Cut the two tracks between PA51 and R507 and R508, at the points marked with the red Xes. A good way to do this is using a pair of sharp side cutters, held vertically, with one point anchored to the board in the area indicated by the "A" and the arrow. You can drill a hole part way into the board in that area to serve as the anchor point for the side cutters. Then, while pushing the side cutters into the anchor hole, bring the other point down onto the tracks and gently open and close the side cutters to cut the tracks. As you cut through the track by opening and closing the side cutters, move the cutting point down until the track is cut all the way through.

    Alternatively, get a sharp scalpel from a modelling supply store, and cut the tracks carefully, holding the scalpel just behind the blade and resting your fingers on the board to get fine control. Imagine that you're cutting into a tree with an axe, and the track is the bark of the tree. You need to make two cuts at sharp angles to each other, to make a V-shaped channel cutting through the track and slightly into the PCB material, crosswise to the track. For each cut, press the scalpel firmly into the board and slice across the track. Since you're only making a shallow cut, this will not be hard. When the two cuts meet, the piece of track will just fall out.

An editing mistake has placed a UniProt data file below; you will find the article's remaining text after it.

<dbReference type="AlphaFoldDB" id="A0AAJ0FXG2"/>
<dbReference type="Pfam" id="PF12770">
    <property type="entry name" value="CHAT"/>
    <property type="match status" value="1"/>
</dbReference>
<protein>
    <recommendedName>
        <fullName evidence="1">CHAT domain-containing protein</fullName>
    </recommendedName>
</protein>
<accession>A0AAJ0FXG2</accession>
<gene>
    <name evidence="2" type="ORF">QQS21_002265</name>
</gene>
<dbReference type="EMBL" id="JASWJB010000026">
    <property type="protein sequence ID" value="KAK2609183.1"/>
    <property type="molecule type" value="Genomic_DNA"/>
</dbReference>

Then connect your five wires to the points marked with blue dots. Three of them (the two switched contacts, and the common) can be soldered to the pads where the pins of the radio receiver IC (PA51) come through the board. You may want to remove the old solder first, and make a quick clean joint covering the pad, the PA51 pin, and the wire. (Twist and tin the wire first.) The other two wires can be soldered directly onto the ends of the SMT resistors R507 and R508.

    You can use two stereo screened cables, or ideally, a single screened cable with four conductors inside it. The screen(s) connect to the common. If you use two cables, connect both screens to common at the PCB, but only connect one screen at the socket end.

    When you strip the wire, unweave the screen (if it's woven) and twist it tightly into a wire. At the PCB end, keep this wire short (less than 1/4") so it anchors the cable to the PCB, and have some slack in the four conductor wires, so if the cable gets pulled, it won't break the thin wires or pull the SMT resistors off the board.